We'd made it over Bear Camp Pass and we would be able to do this, too. This was nearly as much climbing, but spread over nearly 40 miles, making most of the climb gradual, although we were expecting steep parts for sure, and the whole day just slow going.
We rousted at 6:15 and were rolling out of camp just after 7:00. We rode to the small town of Prospect, where we had hopes of finding a spot for breakfast. The steps of their small public library served us just fine.
The library in Prospect is only open two days a week and only for a few hours each time. A small town from the day before had two days, but still only half days. The graphics of the signs and such were very similar helping us to believe that the libraries in these towns probably share a roving librarian(s). We're very glad for our extensive library hours.
We then carried on riding with short breaks for Cliff Bars and other snacks, but no real lunch stop, due to wanting to get to the campground as soon as possible. That said, we did stop at a lovely little "town" with a store, cabins for rent and such that had a very scenic gliding swing overlooking a creek. We sat there to eat our bars before hitting the store for Advil, me having forgotten to buy it at a larger store while quickly going through our supply thanks to the still hurting knee.
Later in the day, we stopped at a snowmobile staging area complete with a warming hut and vault toilets. No water, though, and, by this time our water was getting a little low. Just after this stop, we crossed a stream, so we stopped to filter some water to fill the water bottles.
Then on we went. As the day progressed, so did the incline. The increasing incline was punctuated by sections of good, hard climbing. We eventually entered Crater Lake National Park:
However, there was still a good ways to ride to the entrance booth and the campground, so on we went. Both before and after entering the park, the ride was quite scenic and, for me, mostly enjoyable.
Anthony, though, hit a wall just about when we got to this sign. We rode on with me in the lead and widening it until we stopped for another food break and Anthony admitted to his struggles. I was feeling pretty good and, with the worry about getting a spot, Anthony wanted me to ride ahead. I took some of the heavy things that were easily switched (books, peanut butter) and left them with the tools I usually carried and rode on.
Just as I was feeling rather desperate about yet another really steep climb, it turned to downhill and I coasted up to the entrance booth. Feeling all happy and proud of riding there, I said to the woman working in the booth, "Hi!"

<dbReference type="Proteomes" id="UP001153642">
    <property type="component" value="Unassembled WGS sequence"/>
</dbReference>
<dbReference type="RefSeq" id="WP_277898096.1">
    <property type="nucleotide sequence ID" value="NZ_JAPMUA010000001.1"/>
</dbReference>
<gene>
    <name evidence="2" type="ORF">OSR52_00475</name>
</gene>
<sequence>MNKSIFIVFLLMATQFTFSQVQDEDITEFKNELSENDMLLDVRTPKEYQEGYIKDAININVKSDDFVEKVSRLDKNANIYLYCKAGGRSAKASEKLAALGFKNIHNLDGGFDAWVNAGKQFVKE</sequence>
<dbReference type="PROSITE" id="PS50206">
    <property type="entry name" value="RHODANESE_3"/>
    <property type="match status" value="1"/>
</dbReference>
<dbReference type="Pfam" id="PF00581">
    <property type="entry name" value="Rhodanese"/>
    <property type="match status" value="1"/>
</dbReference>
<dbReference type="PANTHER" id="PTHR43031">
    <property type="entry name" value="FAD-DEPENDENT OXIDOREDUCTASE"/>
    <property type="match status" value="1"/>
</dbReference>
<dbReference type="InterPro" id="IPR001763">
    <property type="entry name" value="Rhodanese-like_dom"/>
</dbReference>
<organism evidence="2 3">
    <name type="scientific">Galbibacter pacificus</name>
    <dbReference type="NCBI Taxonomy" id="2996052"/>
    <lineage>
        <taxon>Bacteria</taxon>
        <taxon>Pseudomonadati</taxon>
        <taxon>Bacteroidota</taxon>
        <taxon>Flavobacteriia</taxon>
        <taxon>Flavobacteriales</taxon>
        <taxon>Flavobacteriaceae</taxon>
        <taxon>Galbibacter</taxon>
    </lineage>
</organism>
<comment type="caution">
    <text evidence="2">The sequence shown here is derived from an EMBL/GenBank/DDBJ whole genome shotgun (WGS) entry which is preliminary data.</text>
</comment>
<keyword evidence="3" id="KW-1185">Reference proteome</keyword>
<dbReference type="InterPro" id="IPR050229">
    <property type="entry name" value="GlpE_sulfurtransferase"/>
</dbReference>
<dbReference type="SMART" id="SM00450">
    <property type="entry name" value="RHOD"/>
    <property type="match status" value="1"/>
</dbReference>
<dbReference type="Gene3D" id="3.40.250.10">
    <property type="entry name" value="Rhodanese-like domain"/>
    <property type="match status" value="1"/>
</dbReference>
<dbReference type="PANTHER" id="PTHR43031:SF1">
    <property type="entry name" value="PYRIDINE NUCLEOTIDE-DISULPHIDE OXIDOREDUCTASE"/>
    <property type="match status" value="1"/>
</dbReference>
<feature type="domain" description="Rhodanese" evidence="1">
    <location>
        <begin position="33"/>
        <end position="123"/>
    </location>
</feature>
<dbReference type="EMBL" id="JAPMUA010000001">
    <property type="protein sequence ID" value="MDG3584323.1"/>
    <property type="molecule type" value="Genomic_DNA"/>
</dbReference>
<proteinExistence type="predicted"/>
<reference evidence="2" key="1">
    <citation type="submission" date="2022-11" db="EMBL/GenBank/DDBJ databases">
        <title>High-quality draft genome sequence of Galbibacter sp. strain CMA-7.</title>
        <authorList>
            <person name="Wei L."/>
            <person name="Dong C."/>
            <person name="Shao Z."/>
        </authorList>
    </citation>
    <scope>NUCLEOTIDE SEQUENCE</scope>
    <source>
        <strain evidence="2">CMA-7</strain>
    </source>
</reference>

She said, dully, "That'll be $5." So much for enthusiasm, "You rode your bike here?" for example. It's not like it was common place at all for people to show up on bikes. Ah well.
I paid the $5 for me and the $5 in advance for Anthony, while Davan, being a child, was free. If we'd been in a passenger car, it also would have been $10. So, get this, seven adults show up to Crater Lake National Park in a minivan. It costs $10. Seven adults show up on bike and it's $35. What kind of sense does that make? Plus, the Pacific Crest Trail with lots of through hikers goes right through Crater Lake National Park. They do not pay. Odd, I think.
The registration booth for the campground was right around the corner. I hurried over and was waiting my turn behind two people who were arguing about price. Someone from inside the booth asked if I was with them. No, they said, "We didn't bring any bikes." I didn't bring the bike, man! I rode it here! Anyway, I was directed to the other side of the booth where I said, "Please, oh please, tell me you still have tent sites available!"
"Yes, ma'am, I do," she answers me without much interest. I guess only I was excited about having ridden there. Sigh. Still, it was great news and I was happy to hear it. Just as I was finishing up registering, Anthony and Davan showed up, Anthony looking like heck warmed over and looking very, very grateful that he wouldn't have to ride any farther.
I sent them on to the campsite and then went to the camp store to pick up some sort of recovery drink for Anthony, in particular. I'd been hoping for some Odwalla products, but they didn't have them. I got Anthony's second choice, Gatorade, as well as picking up some OJ.
Then I rode over to the site, 38.35 more miles accomplished when I pulled in:
We slugged the beverages - OJ never tasted so good! - and set up camp. Anthony and I toyed with the idea of eating at the buffet style all you can eat restaurant, but, after I went back over and checked it out, decided the price wasn't worth it for Davan and I, particularly.
Instead, I whipped up a bean dip which we ate with carrot chips and baked tortilla chips. We enjoyed a stroll around the near-by trail and the campground, tacking on a perusal of the camp store before returning to camp to eat some more. Anthony made pancakes again:
We stayed up late to go to the ranger presentation about driving the much less used east side of the rim drive and learned the bad news. The forecast for the next day was rain. Not only that, but the ranger told us that often, with a low cloud cover, you can't even see down into the basin of the lake. It was also getting colder and colder, with snow flurries expected on the rim on Sunday.
Now, we would be at a much lower elevation by Sunday and weren't worried about that, but we were not excited about the rain and possibly not seeing the lake after all that effort to get there. We made plans to not dawdle in the morning, as the rain wasn't supposed to start until 11:00 and went to bed as wrapped up as we could get - it was cold! - and tried not to worry too much about the next day, yet again.